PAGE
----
Cardiometabolic risk factors in children: reference values, association with cardiorespiratory fitness and effects of the Active Smarter Kids (ASK) physical activity intervention
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Cardiovascular disease (CVD) is the leading cause of disease-related morbidity and global mortality among adults (1, 2). In children, a clinical manifestation of CVD is not present, but studies have shown that atherosclerosis originates during childhood (3-7). In addition, studies suggest that individual CVD (or cardiometabolic) risk factors, such as obesity (8), blood pressure (BP) (9), and lipids/lipoproteins (10) as well as the clustering of these risk factors (11-14), may track from childhood to adulthood, conveying increased risk of CVDs and type 2 diabetes. Thus, monitoring, surveillance and profiling of clustered cardiometabolic risk in children, as well as the development of effective prevention and health promotion strategies, is important from a public health perspective. The term metabolic syndrome refers to clustering of cardiometabolic risk factors and is diagnosed when individuals’ exhibit elevated levels in three or more risk factors above certain thresholds (15-18). However, no consensus exits as to which exact risk factors and thresholds should be used to define the metabolic syndrome (15-21). Furthermore, dichotomization of risk variables ignores that cardiometabolic risk likely is a continuum and substantially decreases the amount of available information, therefore also the power of statistical analysis (22-24). In addition, since children do not have established CVDs, makes the argument to use thresholds in children even more unsustainable. Thus, the use of continuous clustered risk scores is arguably superior to dichotomized versions, especially in the pediatric population. From this perspective, international reference values is highly warranted to offer a common standard for defining levels of cardiometabolic risk in children and adolescents, when using continuous clustered risk scores. Physical inactivity and low cardiorespiratory fitness (CRF) are major causes of the cardiometabolic health burdens worldwide (25, 26). The school has been emphasized as an ideal environment for public health interventions by the World Health Organization (WHO) among others (27, 28), since children spend a substantial fraction of their waking hours in school. Furthermore, as an institution, the school has the means to reach most children irrespective of socioeconomic status or parents’ attitude and behavior regarding PA. The aim of this thesis was threefold. The first aim was to produce international reference values for cardiometabolic risk variables in children and adolescents. The second aim was to investigate and compare cardiometabolic risk levels in 10-year-old Norwegian children from the Active Smarter Kids (ASK) study to the international reference values and examine the association between CRF and the reference-standardized clustered risk score. The third aim was to investigate the effect of the ASK study’s school-based PA intervention on single and clustered cardiometabolic risk in children.Paper I: Stavnsbo, Mette; Resaland, Geir Kåre; Anderssen, Sigmund Alfred; Steene-Johannessen, Jostein; Domazet, Sidsel Louise; Skrede, Turid; Sardinha, Luis B.; Kriemler, Susi; Ekelund, Ulf; Andersen, Lars Bo; Aadland, Eivind. Reference values for cardiometabolic risk scores in children and adolescents: Suggesting a common standard. Atherosclerosis 2018 ;Volum 278, s.299-306Paper II: Stavnsbo, Mette; Skrede, Turid; Aadland, Eivind; Aadland, Katrine Nyvoll; Chinapaw, Mai; Anderssen, Sigmund Alfred; Andersen, Lars Bo; Resaland, Geir Kåre. Cardiometabolic risk factor levels in Norwegian children compared to international reference values: The ASK study. PLOS ONE 2019 ;Volum 14.(8)Paper III: Stavnsbo, Mette; Aadland, Eivind; Anderssen, Sigmund Alfred; Chinapaw, Mai; Steene-Johannessen, Jostein; Andersen, Lars Bo; Resaland, Geir Kåre. Effects of the Active Smarter Kids (ASK) physical activity intervention on cardiometabolic risk factors in children: A cluster-randomized controlled trial. Preventive Medicine 2019 ;Volum 130.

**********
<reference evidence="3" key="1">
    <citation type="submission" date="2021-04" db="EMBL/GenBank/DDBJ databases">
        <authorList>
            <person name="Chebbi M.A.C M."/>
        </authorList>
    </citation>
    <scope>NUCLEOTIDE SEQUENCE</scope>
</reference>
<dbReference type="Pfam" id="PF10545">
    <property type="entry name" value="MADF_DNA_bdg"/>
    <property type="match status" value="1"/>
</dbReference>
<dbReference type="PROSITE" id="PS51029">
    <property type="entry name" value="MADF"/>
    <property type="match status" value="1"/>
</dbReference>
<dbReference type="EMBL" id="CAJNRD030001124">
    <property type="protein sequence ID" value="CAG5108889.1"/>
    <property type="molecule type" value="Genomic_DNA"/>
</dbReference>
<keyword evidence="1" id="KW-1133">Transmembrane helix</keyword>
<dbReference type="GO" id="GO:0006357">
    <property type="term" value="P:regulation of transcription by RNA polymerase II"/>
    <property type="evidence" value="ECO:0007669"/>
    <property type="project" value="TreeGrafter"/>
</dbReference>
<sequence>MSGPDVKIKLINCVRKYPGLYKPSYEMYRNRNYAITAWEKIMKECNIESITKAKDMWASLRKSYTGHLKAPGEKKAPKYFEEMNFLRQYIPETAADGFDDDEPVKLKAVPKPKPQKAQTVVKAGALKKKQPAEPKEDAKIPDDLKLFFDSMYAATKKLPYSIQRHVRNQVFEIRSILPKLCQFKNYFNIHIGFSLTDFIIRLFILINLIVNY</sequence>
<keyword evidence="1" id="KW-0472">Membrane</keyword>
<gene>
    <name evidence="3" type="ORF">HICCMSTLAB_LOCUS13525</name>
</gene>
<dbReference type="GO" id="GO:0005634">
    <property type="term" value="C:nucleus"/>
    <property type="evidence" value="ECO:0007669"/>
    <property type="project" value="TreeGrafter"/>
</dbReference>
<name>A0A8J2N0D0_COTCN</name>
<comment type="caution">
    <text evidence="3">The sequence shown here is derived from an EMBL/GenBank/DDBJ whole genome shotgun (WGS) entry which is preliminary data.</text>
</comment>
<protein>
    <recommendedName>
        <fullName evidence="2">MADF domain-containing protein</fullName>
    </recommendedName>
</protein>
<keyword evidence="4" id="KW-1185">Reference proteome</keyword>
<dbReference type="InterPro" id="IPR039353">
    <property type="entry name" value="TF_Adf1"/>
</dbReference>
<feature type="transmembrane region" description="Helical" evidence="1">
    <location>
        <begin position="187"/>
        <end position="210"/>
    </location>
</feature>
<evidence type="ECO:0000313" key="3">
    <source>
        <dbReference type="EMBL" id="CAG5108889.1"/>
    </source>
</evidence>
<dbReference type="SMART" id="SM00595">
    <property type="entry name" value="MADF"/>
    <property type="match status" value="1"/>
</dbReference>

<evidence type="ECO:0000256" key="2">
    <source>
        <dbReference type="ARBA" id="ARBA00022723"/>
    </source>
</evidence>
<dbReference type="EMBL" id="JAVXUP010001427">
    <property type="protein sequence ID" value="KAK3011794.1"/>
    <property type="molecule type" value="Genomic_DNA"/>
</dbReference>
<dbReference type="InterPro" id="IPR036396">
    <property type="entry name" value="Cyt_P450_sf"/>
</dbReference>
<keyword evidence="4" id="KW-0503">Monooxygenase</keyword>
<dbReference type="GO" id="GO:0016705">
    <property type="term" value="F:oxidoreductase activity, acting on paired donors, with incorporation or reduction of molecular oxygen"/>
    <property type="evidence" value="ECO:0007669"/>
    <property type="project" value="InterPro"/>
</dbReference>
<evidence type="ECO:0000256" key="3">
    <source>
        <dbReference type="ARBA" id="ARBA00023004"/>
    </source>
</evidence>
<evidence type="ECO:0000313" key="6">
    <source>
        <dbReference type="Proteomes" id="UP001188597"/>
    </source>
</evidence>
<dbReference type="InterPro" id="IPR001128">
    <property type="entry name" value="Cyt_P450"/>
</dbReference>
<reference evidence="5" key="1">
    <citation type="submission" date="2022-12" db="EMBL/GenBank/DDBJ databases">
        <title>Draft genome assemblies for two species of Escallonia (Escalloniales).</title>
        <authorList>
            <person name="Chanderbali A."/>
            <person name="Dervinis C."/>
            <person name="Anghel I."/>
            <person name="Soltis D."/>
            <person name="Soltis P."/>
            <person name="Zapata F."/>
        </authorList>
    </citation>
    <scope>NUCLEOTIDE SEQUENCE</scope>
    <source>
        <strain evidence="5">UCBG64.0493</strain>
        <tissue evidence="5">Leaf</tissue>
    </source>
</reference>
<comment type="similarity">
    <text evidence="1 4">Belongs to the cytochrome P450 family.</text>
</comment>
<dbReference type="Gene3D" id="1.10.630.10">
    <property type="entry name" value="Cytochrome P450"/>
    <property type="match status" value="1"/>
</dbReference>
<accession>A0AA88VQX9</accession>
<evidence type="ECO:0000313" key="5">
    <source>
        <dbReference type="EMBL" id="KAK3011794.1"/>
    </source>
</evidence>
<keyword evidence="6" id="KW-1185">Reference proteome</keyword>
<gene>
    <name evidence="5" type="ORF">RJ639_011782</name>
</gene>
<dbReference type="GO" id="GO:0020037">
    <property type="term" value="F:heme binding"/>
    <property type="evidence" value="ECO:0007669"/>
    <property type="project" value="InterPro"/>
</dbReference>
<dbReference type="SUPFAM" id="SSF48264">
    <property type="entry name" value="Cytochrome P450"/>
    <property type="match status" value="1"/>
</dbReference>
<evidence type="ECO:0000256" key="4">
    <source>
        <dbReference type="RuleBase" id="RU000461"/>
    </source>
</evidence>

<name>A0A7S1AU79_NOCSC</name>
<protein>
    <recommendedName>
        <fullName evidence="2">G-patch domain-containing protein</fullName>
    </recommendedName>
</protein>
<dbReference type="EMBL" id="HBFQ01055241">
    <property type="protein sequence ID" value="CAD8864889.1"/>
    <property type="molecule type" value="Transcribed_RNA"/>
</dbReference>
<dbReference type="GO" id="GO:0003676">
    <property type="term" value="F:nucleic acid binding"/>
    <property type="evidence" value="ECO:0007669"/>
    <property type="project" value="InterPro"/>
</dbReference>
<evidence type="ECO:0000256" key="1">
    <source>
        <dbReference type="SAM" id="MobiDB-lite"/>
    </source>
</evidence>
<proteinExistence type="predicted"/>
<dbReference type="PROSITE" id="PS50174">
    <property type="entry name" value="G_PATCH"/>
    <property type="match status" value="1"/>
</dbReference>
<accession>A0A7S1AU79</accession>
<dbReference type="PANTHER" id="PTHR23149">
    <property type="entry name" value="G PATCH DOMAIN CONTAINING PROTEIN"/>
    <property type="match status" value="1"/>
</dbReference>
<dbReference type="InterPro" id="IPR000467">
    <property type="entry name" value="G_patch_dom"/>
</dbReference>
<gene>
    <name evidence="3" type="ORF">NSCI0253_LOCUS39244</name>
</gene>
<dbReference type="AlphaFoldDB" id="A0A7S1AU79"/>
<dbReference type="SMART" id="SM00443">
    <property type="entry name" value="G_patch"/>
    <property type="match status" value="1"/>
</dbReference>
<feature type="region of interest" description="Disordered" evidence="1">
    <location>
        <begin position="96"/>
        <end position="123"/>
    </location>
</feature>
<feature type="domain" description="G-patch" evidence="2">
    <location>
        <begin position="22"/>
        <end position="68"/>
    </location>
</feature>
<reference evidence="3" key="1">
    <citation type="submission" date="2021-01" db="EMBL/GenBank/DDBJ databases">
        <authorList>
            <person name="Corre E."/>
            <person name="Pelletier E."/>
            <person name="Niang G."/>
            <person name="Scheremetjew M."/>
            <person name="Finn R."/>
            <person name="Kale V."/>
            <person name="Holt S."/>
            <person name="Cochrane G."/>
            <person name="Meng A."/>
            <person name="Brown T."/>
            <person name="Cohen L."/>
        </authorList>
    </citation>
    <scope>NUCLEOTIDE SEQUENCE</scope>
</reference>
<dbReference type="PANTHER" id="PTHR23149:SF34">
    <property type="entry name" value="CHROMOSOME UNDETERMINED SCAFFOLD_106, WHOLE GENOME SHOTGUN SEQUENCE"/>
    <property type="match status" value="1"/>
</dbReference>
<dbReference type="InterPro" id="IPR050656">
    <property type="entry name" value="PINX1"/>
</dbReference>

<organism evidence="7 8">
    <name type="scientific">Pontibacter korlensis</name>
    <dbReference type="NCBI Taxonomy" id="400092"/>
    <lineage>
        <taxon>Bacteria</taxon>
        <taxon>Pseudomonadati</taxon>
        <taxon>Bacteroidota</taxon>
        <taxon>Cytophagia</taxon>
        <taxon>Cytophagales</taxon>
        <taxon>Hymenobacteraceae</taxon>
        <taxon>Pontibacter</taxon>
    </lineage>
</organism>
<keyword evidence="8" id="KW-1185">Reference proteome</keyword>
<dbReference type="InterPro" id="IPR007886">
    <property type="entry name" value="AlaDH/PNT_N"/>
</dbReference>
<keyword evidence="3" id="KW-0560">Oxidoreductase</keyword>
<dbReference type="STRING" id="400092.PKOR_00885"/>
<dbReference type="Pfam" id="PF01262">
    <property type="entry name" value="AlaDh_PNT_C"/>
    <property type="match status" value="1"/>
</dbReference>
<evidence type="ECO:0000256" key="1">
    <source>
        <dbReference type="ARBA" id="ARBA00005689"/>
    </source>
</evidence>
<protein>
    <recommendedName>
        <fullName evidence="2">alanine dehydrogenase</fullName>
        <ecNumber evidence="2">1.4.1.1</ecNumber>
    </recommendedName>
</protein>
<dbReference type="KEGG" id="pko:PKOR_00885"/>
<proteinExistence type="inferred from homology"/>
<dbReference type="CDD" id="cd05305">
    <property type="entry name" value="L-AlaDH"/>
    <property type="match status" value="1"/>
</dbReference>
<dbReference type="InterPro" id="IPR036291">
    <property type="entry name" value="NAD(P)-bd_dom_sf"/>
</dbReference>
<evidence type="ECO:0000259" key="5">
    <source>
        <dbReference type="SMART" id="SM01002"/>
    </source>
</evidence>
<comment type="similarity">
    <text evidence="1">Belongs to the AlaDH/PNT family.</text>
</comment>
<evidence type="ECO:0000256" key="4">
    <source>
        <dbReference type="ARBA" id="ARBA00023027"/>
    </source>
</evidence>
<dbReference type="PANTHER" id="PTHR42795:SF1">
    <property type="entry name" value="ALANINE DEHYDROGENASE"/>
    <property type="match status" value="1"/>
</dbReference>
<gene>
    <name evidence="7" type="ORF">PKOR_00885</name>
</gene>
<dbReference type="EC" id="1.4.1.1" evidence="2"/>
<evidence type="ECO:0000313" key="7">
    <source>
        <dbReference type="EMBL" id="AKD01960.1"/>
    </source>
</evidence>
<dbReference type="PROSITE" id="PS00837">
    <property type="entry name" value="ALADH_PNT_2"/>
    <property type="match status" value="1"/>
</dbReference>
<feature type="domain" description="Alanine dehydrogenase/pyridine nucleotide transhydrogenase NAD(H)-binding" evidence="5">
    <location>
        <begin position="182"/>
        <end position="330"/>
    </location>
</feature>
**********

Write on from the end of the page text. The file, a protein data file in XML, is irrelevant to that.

Avhandling (doktorgrad) - Norges idrettshøgskole, 2020